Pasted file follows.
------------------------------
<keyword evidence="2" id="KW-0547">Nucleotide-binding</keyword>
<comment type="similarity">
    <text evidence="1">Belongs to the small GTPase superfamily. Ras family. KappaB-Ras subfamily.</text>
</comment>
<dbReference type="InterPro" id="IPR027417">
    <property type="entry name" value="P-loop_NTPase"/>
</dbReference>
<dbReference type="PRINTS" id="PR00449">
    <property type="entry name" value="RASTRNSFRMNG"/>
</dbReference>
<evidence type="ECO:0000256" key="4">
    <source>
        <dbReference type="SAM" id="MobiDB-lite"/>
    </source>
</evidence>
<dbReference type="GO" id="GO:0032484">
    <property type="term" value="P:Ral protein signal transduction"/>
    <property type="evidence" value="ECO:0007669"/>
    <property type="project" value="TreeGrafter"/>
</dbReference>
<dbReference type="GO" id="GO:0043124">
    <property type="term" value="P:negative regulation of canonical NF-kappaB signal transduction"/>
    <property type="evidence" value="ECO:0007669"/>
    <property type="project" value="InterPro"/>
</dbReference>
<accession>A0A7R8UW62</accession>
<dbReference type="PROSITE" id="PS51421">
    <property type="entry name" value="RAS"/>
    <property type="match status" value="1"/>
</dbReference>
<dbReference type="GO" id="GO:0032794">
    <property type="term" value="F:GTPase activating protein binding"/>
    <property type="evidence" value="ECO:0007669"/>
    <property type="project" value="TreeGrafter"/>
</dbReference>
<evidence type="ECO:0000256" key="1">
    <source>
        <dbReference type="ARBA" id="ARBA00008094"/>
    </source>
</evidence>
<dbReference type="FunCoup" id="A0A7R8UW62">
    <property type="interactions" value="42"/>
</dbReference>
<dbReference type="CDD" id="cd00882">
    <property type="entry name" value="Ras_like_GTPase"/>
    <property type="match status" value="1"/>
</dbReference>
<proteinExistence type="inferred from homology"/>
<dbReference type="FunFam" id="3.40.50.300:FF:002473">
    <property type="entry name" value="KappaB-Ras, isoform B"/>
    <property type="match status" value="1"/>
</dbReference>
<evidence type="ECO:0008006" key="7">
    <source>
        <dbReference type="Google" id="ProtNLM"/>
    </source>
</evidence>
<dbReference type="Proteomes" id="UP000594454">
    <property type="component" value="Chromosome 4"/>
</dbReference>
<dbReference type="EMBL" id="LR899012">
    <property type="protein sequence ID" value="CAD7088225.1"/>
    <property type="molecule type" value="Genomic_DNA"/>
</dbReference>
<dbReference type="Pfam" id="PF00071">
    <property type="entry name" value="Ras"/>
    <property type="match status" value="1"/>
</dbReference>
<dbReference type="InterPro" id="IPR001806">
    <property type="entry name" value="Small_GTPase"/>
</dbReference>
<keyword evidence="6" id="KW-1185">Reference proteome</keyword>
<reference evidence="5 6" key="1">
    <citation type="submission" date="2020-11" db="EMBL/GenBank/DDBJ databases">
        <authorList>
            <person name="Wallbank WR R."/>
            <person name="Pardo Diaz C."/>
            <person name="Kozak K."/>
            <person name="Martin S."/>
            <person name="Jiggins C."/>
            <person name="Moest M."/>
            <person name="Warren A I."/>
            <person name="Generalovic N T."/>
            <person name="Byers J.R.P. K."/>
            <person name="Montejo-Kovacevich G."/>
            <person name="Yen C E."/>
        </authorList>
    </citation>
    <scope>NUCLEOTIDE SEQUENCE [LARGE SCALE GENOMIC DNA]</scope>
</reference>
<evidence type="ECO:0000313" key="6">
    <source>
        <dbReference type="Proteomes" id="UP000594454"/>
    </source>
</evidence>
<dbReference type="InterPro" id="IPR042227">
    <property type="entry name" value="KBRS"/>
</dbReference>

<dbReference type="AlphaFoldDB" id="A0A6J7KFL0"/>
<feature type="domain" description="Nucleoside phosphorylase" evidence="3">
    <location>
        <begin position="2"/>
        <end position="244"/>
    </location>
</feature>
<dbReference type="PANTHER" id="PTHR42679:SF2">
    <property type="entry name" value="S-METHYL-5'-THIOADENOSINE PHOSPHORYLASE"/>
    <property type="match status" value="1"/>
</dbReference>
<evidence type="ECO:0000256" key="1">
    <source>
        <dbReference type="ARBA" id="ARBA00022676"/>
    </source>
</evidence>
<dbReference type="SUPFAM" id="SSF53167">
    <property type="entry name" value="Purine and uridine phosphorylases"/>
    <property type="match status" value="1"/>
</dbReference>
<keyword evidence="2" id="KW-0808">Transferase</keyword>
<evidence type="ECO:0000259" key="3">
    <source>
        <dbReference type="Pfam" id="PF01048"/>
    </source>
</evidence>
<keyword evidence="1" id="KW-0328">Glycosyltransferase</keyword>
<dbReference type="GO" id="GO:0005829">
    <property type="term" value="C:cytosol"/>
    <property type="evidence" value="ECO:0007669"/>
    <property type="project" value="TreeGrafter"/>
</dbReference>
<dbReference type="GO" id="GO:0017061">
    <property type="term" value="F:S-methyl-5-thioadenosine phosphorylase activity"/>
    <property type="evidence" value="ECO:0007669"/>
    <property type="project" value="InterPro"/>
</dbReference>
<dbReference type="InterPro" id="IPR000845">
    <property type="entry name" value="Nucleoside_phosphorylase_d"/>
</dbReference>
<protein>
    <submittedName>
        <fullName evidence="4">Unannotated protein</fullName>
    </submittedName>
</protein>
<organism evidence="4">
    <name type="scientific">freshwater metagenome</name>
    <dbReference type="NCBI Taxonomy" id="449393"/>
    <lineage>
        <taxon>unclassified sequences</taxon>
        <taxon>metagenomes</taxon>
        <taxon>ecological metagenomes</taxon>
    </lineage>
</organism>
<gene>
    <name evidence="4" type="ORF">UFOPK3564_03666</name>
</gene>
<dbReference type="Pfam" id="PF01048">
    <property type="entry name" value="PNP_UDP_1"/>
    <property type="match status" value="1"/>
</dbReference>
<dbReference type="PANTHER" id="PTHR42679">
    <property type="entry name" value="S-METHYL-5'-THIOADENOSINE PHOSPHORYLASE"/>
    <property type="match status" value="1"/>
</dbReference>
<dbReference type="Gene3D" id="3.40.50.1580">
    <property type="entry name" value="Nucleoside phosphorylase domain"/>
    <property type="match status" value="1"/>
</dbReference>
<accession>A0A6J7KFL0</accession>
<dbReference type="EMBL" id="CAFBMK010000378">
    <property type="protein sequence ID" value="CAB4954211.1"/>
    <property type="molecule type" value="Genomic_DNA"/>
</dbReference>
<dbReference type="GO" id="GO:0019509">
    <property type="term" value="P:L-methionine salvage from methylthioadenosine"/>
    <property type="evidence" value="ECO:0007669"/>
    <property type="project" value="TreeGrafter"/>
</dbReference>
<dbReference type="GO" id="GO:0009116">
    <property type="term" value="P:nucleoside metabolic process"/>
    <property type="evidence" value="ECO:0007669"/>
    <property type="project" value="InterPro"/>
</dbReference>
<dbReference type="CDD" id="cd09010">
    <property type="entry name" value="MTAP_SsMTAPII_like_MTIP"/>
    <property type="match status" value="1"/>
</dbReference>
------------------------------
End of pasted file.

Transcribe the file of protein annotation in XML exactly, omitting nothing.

<keyword evidence="2" id="KW-0547">Nucleotide-binding</keyword>
<comment type="similarity">
    <text evidence="1">Belongs to the small GTPase superfamily. Ras family. KappaB-Ras subfamily.</text>
</comment>
<dbReference type="InterPro" id="IPR027417">
    <property type="entry name" value="P-loop_NTPase"/>
</dbReference>
<dbReference type="PRINTS" id="PR00449">
    <property type="entry name" value="RASTRNSFRMNG"/>
</dbReference>
<evidence type="ECO:0000256" key="4">
    <source>
        <dbReference type="SAM" id="MobiDB-lite"/>
    </source>
</evidence>
<dbReference type="GO" id="GO:0032484">
    <property type="term" value="P:Ral protein signal transduction"/>
    <property type="evidence" value="ECO:0007669"/>
    <property type="project" value="TreeGrafter"/>
</dbReference>
<dbReference type="GO" id="GO:0043124">
    <property type="term" value="P:negative regulation of canonical NF-kappaB signal transduction"/>
    <property type="evidence" value="ECO:0007669"/>
    <property type="project" value="InterPro"/>
</dbReference>
<accession>A0A7R8UW62</accession>
<dbReference type="PROSITE" id="PS51421">
    <property type="entry name" value="RAS"/>
    <property type="match status" value="1"/>
</dbReference>
<dbReference type="GO" id="GO:0032794">
    <property type="term" value="F:GTPase activating protein binding"/>
    <property type="evidence" value="ECO:0007669"/>
    <property type="project" value="TreeGrafter"/>
</dbReference>
<evidence type="ECO:0000256" key="1">
    <source>
        <dbReference type="ARBA" id="ARBA00008094"/>
    </source>
</evidence>
<dbReference type="FunCoup" id="A0A7R8UW62">
    <property type="interactions" value="42"/>
</dbReference>
<dbReference type="CDD" id="cd00882">
    <property type="entry name" value="Ras_like_GTPase"/>
    <property type="match status" value="1"/>
</dbReference>
<proteinExistence type="inferred from homology"/>
<dbReference type="FunFam" id="3.40.50.300:FF:002473">
    <property type="entry name" value="KappaB-Ras, isoform B"/>
    <property type="match status" value="1"/>
</dbReference>
<evidence type="ECO:0008006" key="7">
    <source>
        <dbReference type="Google" id="ProtNLM"/>
    </source>
</evidence>
<dbReference type="Proteomes" id="UP000594454">
    <property type="component" value="Chromosome 4"/>
</dbReference>
<dbReference type="EMBL" id="LR899012">
    <property type="protein sequence ID" value="CAD7088225.1"/>
    <property type="molecule type" value="Genomic_DNA"/>
</dbReference>
<dbReference type="Pfam" id="PF00071">
    <property type="entry name" value="Ras"/>
    <property type="match status" value="1"/>
</dbReference>
<dbReference type="InterPro" id="IPR001806">
    <property type="entry name" value="Small_GTPase"/>
</dbReference>
<keyword evidence="6" id="KW-1185">Reference proteome</keyword>
<reference evidence="5 6" key="1">
    <citation type="submission" date="2020-11" db="EMBL/GenBank/DDBJ databases">
        <authorList>
            <person name="Wallbank WR R."/>
            <person name="Pardo Diaz C."/>
            <person name="Kozak K."/>
            <person name="Martin S."/>
            <person name="Jiggins C."/>
            <person name="Moest M."/>
            <person name="Warren A I."/>
            <person name="Generalovic N T."/>
            <person name="Byers J.R.P. K."/>
            <person name="Montejo-Kovacevich G."/>
            <person name="Yen C E."/>
        </authorList>
    </citation>
    <scope>NUCLEOTIDE SEQUENCE [LARGE SCALE GENOMIC DNA]</scope>
</reference>
<evidence type="ECO:0000313" key="6">
    <source>
        <dbReference type="Proteomes" id="UP000594454"/>
    </source>
</evidence>
<dbReference type="InterPro" id="IPR042227">
    <property type="entry name" value="KBRS"/>
</dbReference>

<dbReference type="AlphaFoldDB" id="A0A6J7KFL0"/>
<feature type="domain" description="Nucleoside phosphorylase" evidence="3">
    <location>
        <begin position="2"/>
        <end position="244"/>
    </location>
</feature>
<dbReference type="PANTHER" id="PTHR42679:SF2">
    <property type="entry name" value="S-METHYL-5'-THIOADENOSINE PHOSPHORYLASE"/>
    <property type="match status" value="1"/>
</dbReference>
<evidence type="ECO:0000256" key="1">
    <source>
        <dbReference type="ARBA" id="ARBA00022676"/>
    </source>
</evidence>
<dbReference type="SUPFAM" id="SSF53167">
    <property type="entry name" value="Purine and uridine phosphorylases"/>
    <property type="match status" value="1"/>
</dbReference>
<keyword evidence="2" id="KW-0808">Transferase</keyword>
<evidence type="ECO:0000259" key="3">
    <source>
        <dbReference type="Pfam" id="PF01048"/>
    </source>
</evidence>
<keyword evidence="1" id="KW-0328">Glycosyltransferase</keyword>
<dbReference type="GO" id="GO:0005829">
    <property type="term" value="C:cytosol"/>
    <property type="evidence" value="ECO:0007669"/>
    <property type="project" value="TreeGrafter"/>
</dbReference>
<dbReference type="GO" id="GO:0017061">
    <property type="term" value="F:S-methyl-5-thioadenosine phosphorylase activity"/>
    <property type="evidence" value="ECO:0007669"/>
    <property type="project" value="InterPro"/>
</dbReference>
<dbReference type="InterPro" id="IPR000845">
    <property type="entry name" value="Nucleoside_phosphorylase_d"/>
</dbReference>
<protein>
    <submittedName>
        <fullName evidence="4">Unannotated protein</fullName>
    </submittedName>
</protein>
<organism evidence="4">
    <name type="scientific">freshwater metagenome</name>
    <dbReference type="NCBI Taxonomy" id="449393"/>
    <lineage>
        <taxon>unclassified sequences</taxon>
        <taxon>metagenomes</taxon>
        <taxon>ecological metagenomes</taxon>
    </lineage>
</organism>
<gene>
    <name evidence="4" type="ORF">UFOPK3564_03666</name>
</gene>
<dbReference type="Pfam" id="PF01048">
    <property type="entry name" value="PNP_UDP_1"/>
    <property type="match status" value="1"/>
</dbReference>
<dbReference type="PANTHER" id="PTHR42679">
    <property type="entry name" value="S-METHYL-5'-THIOADENOSINE PHOSPHORYLASE"/>
    <property type="match status" value="1"/>
</dbReference>
<dbReference type="Gene3D" id="3.40.50.1580">
    <property type="entry name" value="Nucleoside phosphorylase domain"/>
    <property type="match status" value="1"/>
</dbReference>
<accession>A0A6J7KFL0</accession>
<dbReference type="EMBL" id="CAFBMK010000378">
    <property type="protein sequence ID" value="CAB4954211.1"/>
    <property type="molecule type" value="Genomic_DNA"/>
</dbReference>
<dbReference type="GO" id="GO:0019509">
    <property type="term" value="P:L-methionine salvage from methylthioadenosine"/>
    <property type="evidence" value="ECO:0007669"/>
    <property type="project" value="TreeGrafter"/>
</dbReference>
<dbReference type="GO" id="GO:0009116">
    <property type="term" value="P:nucleoside metabolic process"/>
    <property type="evidence" value="ECO:0007669"/>
    <property type="project" value="InterPro"/>
</dbReference>
<dbReference type="CDD" id="cd09010">
    <property type="entry name" value="MTAP_SsMTAPII_like_MTIP"/>
    <property type="match status" value="1"/>
</dbReference>